So why am I applying for the Peace Corps, you ask?

Well, for purely selfish reasons. I want very badly to become fluent in Spanish. I want to experience the flaws and benefits of the Peace Corps system for myself, after hearing the endless criticisms. I want to observe how well-meaning U.S. volunteers relate with cultures they do not understand. I want to live and work in another country for two years in order to experience something outside of my bubble.

I rather expect that my experience in the Peace Corps will be frustrating, and I may even disagree with much of what I do. However, I am not content with living in the U.S. after graduation, and I do not currently have the means to move to another country without some programmatic guidance.

Maybe, just maybe, some like-minded volunteers and I can whip the Peace Corps into shape once our terms are over.

Sifting: the dirty side of research

Ever since I wrote my independent study proposal, “Oaxaca Blog Wars” was one blog entry at the top of my check-it-out list.  The post is written by Colin Brayton, a freelance and staff journalist from Brooklyn.  In this post, as well as “Fair & Balanced,” Brayton attempts to work through the nitty-gritty of informational conflicts between various Web postings.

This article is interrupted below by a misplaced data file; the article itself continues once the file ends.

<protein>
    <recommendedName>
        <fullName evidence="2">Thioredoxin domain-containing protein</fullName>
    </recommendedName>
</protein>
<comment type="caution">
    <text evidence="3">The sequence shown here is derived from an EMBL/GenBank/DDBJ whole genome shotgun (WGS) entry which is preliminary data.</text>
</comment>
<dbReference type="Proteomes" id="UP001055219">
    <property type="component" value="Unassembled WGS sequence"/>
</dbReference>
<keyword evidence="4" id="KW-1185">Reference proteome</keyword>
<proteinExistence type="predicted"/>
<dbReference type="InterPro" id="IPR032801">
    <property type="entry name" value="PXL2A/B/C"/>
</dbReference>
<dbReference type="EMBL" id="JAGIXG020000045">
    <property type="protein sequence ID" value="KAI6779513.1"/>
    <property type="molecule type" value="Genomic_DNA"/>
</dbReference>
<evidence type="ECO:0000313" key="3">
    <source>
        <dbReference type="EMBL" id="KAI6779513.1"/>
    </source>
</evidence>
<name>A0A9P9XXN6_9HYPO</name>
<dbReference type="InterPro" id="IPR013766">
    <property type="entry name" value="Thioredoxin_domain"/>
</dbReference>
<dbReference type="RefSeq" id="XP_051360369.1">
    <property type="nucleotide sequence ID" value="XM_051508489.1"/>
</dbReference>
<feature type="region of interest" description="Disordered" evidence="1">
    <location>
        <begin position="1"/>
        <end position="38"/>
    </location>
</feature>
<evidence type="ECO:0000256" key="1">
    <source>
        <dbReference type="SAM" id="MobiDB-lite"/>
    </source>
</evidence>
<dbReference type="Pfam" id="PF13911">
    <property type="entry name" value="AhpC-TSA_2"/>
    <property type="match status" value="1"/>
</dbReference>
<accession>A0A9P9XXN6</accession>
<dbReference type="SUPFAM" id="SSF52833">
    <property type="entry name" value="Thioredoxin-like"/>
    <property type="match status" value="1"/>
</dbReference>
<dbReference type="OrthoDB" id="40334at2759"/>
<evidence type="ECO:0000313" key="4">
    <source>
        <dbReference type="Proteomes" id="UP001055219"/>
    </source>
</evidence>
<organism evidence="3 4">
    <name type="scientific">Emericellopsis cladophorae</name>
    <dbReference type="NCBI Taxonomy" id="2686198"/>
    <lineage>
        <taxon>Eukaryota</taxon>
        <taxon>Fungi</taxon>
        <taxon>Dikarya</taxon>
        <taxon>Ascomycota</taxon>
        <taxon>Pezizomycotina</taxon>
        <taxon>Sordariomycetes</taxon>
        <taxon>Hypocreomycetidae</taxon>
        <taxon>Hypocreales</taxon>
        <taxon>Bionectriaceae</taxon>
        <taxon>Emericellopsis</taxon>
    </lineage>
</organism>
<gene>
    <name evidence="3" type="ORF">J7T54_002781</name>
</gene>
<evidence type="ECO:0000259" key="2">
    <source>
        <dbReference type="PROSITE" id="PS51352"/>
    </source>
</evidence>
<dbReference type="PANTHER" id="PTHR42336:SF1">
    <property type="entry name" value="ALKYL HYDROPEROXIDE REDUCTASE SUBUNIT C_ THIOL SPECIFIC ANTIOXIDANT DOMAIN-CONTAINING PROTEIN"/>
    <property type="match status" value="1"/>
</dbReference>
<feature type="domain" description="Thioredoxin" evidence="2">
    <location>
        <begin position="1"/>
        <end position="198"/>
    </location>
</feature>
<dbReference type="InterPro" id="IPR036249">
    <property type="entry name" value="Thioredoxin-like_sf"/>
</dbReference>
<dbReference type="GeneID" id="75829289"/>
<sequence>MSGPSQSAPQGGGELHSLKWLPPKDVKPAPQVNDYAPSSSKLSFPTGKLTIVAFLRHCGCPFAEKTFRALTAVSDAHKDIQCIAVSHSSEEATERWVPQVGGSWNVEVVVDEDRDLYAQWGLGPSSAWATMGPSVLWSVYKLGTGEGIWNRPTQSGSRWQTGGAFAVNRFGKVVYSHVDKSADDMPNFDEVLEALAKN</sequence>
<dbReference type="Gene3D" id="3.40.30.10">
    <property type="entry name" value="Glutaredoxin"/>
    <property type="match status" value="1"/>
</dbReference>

Brayton appears diligent when it comes to investigating the authors behind Web sources and cross-checking information.

One of the sites he analyzes,, seems to have been taken down since 2006.  Quite interesting to note, considering APPO sites are still functioning but the state government has quieted down a bit.

Both posts have overwhelmed me with the sheer amount of information that’s out there. However, it also gives me confidence in what I am trying to do.

Really, what I need to focus on now is Mexican newspapers.  Thank goodness for what limited knowledge of Spanish I have.

More research details to come.